We recently had “little difficulty” concluding that greeting cards, which combined the trademarked phrases “Honey Badger Don’t Care” and “Honey Badger Don’t Give a S - - -” alongside announcements of events such as Halloween and a birthday, were “expressive works” entitled to First Amendment protection. … Even if the cards did not show great “creative artistry,” they were protected under the First Amendment because the cards “convey[ed] a humorous message through the juxtaposition of an event of some significance—a birthday, Halloween, an election—with the honey badger’s aggressive assertion of apathy.”

Thus, concluded the court, “the Bad Spaniels dog toy, although surely not the equivalent of the Mona Lisa, is an expressive work.”

The court also cited a Fourth Circuit decision that held that “Chewy Vuiton” dog toys which “loosely resemble[d]” small Louis Vuitton handbags were “successful parodies of LVM handbags and the LVM marks and trade dress” and therefore did not infringe the LVM trademark.

Jack Daniel’s argued:

The Ninth Circuit’s infringement holding unjustifiably transforms humor into a get-of-out-the-Lanham-Act-free card. To be sure, everyone likes a good joke. But VIP’s profit-motivated “joke” confuses consumers by taking advantage of Jack Daniel’s hard-earned goodwill. The likelihood-of-confusion test already reconciles the competing First Amendment interests of mark holders and infringers; the Ninth Circuit’s test unjustifiably protects even intentionally misleading trademark use and elevates the infringer’s supposed free-speech interest above the mark holder’s.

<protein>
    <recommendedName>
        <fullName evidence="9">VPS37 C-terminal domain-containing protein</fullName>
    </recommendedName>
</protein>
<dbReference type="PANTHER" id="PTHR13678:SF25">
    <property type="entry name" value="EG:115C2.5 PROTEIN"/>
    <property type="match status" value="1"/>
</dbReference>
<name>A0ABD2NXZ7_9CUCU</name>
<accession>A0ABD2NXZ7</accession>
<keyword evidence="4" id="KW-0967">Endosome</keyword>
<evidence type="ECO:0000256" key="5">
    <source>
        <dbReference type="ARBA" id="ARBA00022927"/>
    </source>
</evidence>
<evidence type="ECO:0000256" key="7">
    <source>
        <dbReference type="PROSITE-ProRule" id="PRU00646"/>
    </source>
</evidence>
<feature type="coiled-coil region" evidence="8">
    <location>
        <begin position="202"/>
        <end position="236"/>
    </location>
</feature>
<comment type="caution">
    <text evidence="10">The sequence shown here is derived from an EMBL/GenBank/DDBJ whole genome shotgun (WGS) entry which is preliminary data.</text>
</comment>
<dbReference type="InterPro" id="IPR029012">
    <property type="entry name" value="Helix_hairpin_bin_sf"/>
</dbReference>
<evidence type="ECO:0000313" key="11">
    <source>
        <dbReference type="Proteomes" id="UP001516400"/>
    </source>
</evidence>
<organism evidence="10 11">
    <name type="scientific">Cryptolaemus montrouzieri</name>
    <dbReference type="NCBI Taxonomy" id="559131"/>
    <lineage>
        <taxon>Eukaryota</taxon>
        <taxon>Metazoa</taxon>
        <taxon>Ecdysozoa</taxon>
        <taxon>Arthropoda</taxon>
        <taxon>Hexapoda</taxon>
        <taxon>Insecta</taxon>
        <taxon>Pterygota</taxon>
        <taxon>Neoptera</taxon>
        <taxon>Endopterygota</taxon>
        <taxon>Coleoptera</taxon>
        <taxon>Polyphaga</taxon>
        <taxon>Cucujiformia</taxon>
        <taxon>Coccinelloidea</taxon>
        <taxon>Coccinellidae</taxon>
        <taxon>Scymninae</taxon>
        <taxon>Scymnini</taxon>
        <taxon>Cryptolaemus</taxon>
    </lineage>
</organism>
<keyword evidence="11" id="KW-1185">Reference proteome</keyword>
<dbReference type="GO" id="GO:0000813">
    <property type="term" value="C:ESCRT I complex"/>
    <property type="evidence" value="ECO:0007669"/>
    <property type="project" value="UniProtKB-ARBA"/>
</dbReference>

Major companies included the outdoor brand Patagonia, the maker of Campbell Soups, and Levi Strauss Jeans urged the Supreme Court to take the case.

In a similar case decades ago, a federal judge ordered Topps Chewing Gum Inc. to stop producing Garbage Pail Kids stickers while he considered whether they violated the copyright of the Cabbage Patch Kids dolls.

In that case, as the New York Times reported, the judge cited the “fine line between parody and piracy,'' said the stickers were ''an attempt to make money.''

That case eventually settled out of court after Topps agreed to change the appearance of the Garbage Pail Kids characters and its logo design.

The case now before the Supreme Court is Jack Daniel’s Properties Inc. v. VIP Products LLC.

Arguments in the case are expected in the spring of 2023.

Categories: Litigation, Trademarks